A lot of individuals are stuck chasing the constructed idea of happiness and can never be content with the moment in time they are present in. This use to be me. To this day, there are still days that fall back and have to remind myself that happiness is not a full bank account, expensive smashed avocado breakfasts at cafes, being materialistically spoilt or high distinctions at university.
There a few different ways that I became more self-aware and moved away from this idolised idea of happiness that society has constructed.
I started to consider “problems” as an opportunity. I looked at my niggling “problems” and understood them in a deeper and more positive perspective. The following is some examples that have happened to me over the past months that could be perceived as a small problem but instead, I’ve added it to a list of quality learning experiences.
Have you failed an exam?
One exam does not depict your future. Understand the mistakes and use it as a learning experience to motivate yourself to study harder for next time. Don’t allow for the exam mark to distort your view of your individual capabilities. Recognise your strengths and that every individual has their own unique assets. Be persistent and optimistic, as well as creative to brainstorm new visions to tackle it again.
Did you get mistreated by a customer at work?
“If a person is nice to you, but rude to the waiter, they are not a nice person.”
Working in customer service, I can relate to this quote on a lot of levels. A customer gets a medium steak instead of medium rare, follows you into the kitchen, verbally abuses you and shoves the plate back into your hands and storms off. A person’s true character becomes clear during customer service encounters.
If you are to be verbally abused by customers, when driving on the roads or any other similar situation by any individual, this is what I remember and recognise. In the moment I’m thinking, ‘Dude… this person is super crappy’. Consider it for a second. For this individual to have this kind of reaction over something so small, they must be having a real bad day. Or maybe they’re just finding it tough lately and this just pushed them over the edge. Either way, what ever their situation is, everyone is facing their own individual problems and that’s absolutely okay! I’ve become wise enough to recognise that it’s why everyone reacts differently to varied situations. Every personality is unique and from these situations you can learn how to accept and deal with different personalities that you’ll come across in your life.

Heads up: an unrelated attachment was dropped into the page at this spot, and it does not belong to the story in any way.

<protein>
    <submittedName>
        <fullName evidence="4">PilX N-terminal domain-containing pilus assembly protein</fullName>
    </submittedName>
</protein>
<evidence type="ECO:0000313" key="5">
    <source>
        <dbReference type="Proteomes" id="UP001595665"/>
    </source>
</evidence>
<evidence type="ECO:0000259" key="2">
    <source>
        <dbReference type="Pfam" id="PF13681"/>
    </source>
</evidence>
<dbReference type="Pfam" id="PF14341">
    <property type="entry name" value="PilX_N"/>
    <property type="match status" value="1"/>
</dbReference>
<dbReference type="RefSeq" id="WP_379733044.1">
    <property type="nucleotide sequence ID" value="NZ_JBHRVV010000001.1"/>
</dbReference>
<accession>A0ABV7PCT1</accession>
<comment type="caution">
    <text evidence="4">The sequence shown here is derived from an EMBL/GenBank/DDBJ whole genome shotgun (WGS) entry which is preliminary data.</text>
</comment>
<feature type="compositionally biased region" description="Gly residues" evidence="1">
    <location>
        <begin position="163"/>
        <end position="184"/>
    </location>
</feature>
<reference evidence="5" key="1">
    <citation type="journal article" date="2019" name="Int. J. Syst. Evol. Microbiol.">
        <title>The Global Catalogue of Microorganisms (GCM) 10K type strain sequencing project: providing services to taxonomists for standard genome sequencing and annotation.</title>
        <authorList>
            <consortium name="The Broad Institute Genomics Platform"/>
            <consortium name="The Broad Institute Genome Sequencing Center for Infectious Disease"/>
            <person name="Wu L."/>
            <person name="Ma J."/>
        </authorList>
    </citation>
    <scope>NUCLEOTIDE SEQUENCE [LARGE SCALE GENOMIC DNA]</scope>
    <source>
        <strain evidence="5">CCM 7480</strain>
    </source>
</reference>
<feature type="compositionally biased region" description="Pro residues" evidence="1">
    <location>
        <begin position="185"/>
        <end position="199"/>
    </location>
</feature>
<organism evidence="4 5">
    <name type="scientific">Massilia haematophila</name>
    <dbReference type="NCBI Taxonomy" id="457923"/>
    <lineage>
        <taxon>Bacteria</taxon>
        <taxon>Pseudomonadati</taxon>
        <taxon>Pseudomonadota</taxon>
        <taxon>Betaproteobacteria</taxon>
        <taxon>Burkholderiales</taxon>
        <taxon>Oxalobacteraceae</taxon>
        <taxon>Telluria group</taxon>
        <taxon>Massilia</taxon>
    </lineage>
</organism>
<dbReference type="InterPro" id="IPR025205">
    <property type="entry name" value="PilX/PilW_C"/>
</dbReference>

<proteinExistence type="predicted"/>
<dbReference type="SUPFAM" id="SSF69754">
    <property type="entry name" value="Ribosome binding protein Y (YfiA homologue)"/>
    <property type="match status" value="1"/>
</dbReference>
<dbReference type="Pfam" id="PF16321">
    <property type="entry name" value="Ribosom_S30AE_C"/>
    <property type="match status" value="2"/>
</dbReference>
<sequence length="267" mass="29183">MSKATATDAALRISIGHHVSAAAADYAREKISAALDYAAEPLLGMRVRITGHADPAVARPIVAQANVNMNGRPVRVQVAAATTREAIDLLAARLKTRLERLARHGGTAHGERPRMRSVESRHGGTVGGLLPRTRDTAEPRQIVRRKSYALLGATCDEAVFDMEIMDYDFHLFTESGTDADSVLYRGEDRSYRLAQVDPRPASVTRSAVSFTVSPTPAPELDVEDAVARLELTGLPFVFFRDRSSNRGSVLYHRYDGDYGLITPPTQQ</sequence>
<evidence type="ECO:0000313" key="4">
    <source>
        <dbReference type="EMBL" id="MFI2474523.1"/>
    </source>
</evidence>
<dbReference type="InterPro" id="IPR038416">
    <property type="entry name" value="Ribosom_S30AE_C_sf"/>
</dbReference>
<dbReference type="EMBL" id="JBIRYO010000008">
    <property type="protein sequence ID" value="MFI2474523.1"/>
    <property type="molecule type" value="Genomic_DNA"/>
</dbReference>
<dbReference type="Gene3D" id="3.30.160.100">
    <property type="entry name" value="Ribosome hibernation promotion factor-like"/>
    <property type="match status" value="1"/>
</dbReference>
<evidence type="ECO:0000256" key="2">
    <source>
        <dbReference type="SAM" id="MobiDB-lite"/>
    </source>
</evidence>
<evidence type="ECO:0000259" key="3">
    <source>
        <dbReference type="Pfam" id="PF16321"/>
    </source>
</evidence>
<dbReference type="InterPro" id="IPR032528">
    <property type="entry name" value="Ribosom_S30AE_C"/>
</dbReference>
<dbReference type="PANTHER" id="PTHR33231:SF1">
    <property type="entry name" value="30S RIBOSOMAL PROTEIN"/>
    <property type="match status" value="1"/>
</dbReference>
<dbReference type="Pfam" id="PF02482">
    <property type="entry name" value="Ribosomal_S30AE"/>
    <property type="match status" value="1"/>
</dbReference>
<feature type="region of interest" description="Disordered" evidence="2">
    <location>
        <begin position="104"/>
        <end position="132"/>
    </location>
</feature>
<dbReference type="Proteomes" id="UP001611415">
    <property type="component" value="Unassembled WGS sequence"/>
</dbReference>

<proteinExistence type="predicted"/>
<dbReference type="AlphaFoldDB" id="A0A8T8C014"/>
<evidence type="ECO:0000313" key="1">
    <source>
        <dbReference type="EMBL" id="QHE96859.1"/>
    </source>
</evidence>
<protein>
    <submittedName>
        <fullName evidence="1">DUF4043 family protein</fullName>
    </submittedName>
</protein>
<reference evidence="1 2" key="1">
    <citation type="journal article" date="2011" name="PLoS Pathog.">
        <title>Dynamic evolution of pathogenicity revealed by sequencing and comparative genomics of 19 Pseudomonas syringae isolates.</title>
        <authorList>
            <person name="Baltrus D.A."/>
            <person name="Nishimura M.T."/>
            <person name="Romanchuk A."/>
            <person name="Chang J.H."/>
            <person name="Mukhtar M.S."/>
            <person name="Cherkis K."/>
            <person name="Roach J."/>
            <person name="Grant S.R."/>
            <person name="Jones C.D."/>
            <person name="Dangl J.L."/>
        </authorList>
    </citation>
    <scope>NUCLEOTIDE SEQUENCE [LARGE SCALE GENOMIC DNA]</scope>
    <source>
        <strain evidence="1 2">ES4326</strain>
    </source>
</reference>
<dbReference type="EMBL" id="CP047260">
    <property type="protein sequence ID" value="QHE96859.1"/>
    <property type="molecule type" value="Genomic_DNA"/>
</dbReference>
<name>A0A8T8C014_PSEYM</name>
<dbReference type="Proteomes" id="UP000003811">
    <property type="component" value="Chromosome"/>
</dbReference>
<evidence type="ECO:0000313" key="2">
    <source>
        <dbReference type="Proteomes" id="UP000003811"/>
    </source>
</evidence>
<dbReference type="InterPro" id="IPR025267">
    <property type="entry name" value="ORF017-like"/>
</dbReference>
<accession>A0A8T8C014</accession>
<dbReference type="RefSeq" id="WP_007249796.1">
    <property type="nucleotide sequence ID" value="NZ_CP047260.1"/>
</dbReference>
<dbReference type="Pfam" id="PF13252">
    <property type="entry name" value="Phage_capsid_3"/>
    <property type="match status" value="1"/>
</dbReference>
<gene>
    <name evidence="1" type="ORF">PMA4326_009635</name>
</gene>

I can guarantee that from starting to look at this perspective of problematic situations I have become incredibly more wise and self-aware. These are only two small examples, but I know that you reading this could take this into account of your unique lives as well.
I became great at this because I deeply understood all the kinds of upsetting things that happen to people in this world that don’t deserve it and how much that saddened me. I begun to realise that what I identified as a problem could be an opportunity from someone else’s perspective, and that my problems were absolutely not problems at all. Looking at this perspective towards work, relationships, health and personal life, could change your view of what a “problem” really is and contribute positively towards your mental health and well-being.
Reflecting on your past, have you ever had any thing happened that you considered it a “problem”, that you now can look back on and consider it an amazing learning experience, that has shaped you into the wiser, stronger and better version of yourself today?
Because I know I have.
Check out my other blog post on reflecting and being grateful for your past.